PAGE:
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SWING! Excerpt: The Coppolas

Back to SWING! The New Retro Renaissance

JOHN COPPOLA: There was a shoeshine parlor in Oakland called the Hollywood Shoeshine Parlor, with 22 shine stands. You had to wait in line because the military, especially the paratroopers, all wanted their shoes spotless. The bootblacks would get 10 or 15 guys up on chairs, put on “Rockabye Basie,” and they’d all pop the cloth at the same time, catching all the accents, and the room would just be swingin’!

When I was 11, Arthur Peoples took me to Sweets Ballroom for the first time. Basie was playing and his band included Harry Edison, Buck Clayton, Ed Lewis and Al Killian on trumpets, Lester Young on tenor, and Jo Jones on drums. That’s when I realized the power of the trumpet section to carry the band. Shortly after, he took me to see the Gene Krupa Orchestra with Roy Eldridge on trumpet, and that made me want to play trumpet even more. By the time I was in Tech High School, I was going to Sweets three or four nights a week!

Once the war got rolling and these young guys were being drafted or enlisted, I began working professionally as a musician. At age 13, my first job was a one-nighter with Rudy Salvini’s band, and in the summer of 1945 I played at Camp Curry in Yosemite with the Buddy Stone Band. I’d had a good teacher; he had a physical disability so he didn’t go into the service. He began to hire me for jobs he would contract. I didn’t have much experience, but I had the endurance; I could play loud and high and that seemed to be enough. When I started high school I began to drift away from my poor uncle and began concentrating on music, and by my senior year I was steadily working nights at Sweets Ballroom.

So, I got to hear and see all the great swing bands of that period; everyone came through Oakland. It was segregated. The bands would come in to work two nights, and if Monday night was “Colored Night,” that’s when I would go, of course. All the hip young white cats would be there, because on that night the bands wouldn’t play the commercial stuff. In those days bands had to play waltzes, polkas, dances of every kind of everything. But when you caught Basie or Lunceford on colored night, they would play just swing and would stretch out more; the soloists got to play longer. That was the premium night. Hardly anybody danced; you’d look back and see people just deeply listening to the band. Way in the back some people might be dancing.

When a band like Basie came to town, every aspiring musician would be there early. The house band would play from 8-9, and the main band would come on at 9. So if you were really hip, you’d be there at 7:30 and listen to the house band, which was good. By the time Basie or Lunceford or whoever it was came on, there’d be 20 young cats grabbing their spots up front so they could study the band and try to pick up on stuff.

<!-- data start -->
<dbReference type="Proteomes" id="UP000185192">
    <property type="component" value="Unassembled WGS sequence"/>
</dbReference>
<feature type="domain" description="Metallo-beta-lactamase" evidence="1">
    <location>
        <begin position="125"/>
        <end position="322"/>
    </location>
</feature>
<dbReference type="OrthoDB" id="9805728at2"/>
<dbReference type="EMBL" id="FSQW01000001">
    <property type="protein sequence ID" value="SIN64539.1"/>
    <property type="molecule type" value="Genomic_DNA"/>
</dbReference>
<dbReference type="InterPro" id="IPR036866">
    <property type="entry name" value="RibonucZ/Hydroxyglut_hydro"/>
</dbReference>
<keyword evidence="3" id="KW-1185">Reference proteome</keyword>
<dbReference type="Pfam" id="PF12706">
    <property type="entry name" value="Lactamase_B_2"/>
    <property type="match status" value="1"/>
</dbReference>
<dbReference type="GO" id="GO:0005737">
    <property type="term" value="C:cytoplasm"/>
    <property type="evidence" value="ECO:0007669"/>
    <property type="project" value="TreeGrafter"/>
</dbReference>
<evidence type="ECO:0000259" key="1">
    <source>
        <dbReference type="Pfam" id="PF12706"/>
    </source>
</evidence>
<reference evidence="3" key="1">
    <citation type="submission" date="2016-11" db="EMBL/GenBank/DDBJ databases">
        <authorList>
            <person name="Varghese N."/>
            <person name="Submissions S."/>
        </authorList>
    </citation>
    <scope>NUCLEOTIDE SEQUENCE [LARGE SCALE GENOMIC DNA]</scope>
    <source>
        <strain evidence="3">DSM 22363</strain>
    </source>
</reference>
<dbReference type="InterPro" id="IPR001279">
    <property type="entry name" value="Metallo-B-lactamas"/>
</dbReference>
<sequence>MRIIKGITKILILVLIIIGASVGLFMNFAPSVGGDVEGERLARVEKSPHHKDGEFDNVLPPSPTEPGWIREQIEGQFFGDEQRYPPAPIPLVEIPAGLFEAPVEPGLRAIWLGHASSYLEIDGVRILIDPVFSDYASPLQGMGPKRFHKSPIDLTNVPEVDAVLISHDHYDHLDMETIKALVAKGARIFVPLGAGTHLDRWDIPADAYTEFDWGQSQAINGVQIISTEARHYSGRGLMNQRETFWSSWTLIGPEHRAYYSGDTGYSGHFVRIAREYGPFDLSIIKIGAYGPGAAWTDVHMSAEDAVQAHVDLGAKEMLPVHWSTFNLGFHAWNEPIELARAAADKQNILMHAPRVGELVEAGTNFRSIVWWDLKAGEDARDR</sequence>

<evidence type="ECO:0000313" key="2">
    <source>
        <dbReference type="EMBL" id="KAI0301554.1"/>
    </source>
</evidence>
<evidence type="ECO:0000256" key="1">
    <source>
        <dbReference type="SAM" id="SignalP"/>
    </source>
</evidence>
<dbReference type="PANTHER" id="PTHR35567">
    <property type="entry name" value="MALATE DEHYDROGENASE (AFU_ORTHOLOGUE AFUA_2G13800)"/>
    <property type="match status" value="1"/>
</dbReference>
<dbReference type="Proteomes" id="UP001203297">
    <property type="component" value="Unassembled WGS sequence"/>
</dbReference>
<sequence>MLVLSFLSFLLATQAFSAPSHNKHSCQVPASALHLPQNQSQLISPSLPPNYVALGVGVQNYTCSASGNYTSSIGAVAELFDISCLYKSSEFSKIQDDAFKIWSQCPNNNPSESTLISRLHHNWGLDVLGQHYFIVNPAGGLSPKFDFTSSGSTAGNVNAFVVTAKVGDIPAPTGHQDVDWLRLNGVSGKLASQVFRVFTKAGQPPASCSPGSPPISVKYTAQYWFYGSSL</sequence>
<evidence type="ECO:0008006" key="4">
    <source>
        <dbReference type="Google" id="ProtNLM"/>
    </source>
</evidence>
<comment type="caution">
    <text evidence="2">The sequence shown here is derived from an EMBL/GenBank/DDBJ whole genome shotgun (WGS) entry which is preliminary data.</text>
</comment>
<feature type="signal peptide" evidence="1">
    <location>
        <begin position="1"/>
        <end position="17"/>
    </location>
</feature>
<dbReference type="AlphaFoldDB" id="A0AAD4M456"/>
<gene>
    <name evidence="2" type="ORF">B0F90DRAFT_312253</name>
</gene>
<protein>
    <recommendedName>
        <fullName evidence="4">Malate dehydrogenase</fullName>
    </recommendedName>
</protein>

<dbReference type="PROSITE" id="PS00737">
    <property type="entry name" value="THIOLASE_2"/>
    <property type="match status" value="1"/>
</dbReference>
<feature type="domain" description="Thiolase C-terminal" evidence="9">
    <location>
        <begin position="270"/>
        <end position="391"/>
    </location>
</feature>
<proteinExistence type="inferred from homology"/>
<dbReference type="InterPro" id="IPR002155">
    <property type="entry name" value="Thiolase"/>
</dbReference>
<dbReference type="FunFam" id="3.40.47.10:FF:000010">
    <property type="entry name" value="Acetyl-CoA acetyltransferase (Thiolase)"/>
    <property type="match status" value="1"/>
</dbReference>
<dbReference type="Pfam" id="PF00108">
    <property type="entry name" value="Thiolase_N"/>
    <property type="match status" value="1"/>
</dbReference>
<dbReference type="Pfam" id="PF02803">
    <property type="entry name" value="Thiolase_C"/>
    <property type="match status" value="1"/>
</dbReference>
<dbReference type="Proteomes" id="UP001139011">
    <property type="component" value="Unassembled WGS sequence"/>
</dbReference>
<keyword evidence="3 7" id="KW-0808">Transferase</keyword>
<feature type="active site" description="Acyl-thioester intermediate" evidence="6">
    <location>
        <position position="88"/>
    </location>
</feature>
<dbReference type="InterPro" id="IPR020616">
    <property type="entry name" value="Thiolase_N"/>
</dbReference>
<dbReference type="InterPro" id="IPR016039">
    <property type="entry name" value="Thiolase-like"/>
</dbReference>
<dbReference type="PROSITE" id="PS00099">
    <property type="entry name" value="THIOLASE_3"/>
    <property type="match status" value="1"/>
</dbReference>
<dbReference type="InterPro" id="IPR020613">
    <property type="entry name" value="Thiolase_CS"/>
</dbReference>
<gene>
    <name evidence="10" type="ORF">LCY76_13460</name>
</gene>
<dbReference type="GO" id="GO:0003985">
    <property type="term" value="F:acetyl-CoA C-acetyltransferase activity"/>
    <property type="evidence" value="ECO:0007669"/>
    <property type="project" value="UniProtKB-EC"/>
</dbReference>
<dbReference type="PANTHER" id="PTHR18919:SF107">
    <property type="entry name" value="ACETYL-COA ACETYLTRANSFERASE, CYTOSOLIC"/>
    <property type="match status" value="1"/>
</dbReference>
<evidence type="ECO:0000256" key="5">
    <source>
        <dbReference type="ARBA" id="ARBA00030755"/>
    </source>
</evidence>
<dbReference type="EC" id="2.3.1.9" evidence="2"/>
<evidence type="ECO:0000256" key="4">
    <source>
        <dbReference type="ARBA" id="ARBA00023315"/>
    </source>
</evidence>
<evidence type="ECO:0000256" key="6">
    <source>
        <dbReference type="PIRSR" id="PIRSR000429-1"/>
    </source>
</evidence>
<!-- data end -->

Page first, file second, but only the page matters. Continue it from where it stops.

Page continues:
R/S: What were some of the other venues?

JC: Earl Hines had a big band for months at Slim Jenkins’ old place on 7th St. The bands played movie theaters too. Most theaters were set up for stage shows. In Oakland they had the T&D (which ran movies and had big bands), The Orpheum, the Fox Oakland and the Paramount. Sometimes it was hard to choose. There was one night when Basie was at the Paramount, Ellington at the Orpheum, Lionel Hampton at the T&D and someone else was in town, too. Another night, Harry James was at the Auditorium, Dave Matthews at the Scottish Rite, Basie at the Fox Oak, Benny Carter at the old Orpheum, and Charlie Barnet at Sweets. Oakland had a lot more live music than San Francisco. Remember, there were 100,000 servicemen in town who knew they were about to go overseas, and they just wanted to party. And the ballrooms were the place to be.

R/S: What was the situation with ladies?

JC: By the late part of ’42, people were flocking in from all over the country to work in the shipyards. People came from down South and the Midwest. The shipyards paid well and you could work as many hours as you wanted. America was coming out of the Depression and all of a sudden people had money, but there was nothing to spend it on! You couldn’t buy a car— they didn’t make them during the war.

There was rationing, although it was a bit of a joke. People couldn’t buy more than four pairs of shoes a year, but who buys that many shoes, anyway? There was gas rationing, and if you did have a car, that was a problem. You had an A, B or C card, and if you were working in defense you could get more gas coupons. There were also meat and butter coupons, but the rationing was generous compared to England; I didn’t see any skinny people.

There were a lot of young ladies coming in to work the shipyards; those were the days of “Rosie the Riveter” — remember that song? You had an influx of people who were either 4-F, or if they were really skillful, they got deferments because they were more important to the war effort in their work. The women came in and started taking over; this was really the breakthrough for hiring women in all industries: the military, the airplane industry (when women began working on electronic parts). They actually hired dwarves or midgets to do the welding at the bottom of ships, where it got very narrow. Everybody worked back then because there was a lot of work.

They let seniors in high school, or 16-year-old guys work in the shipyards if their parents okayed it. A lot of guys went to school only a half a day and did that . . .

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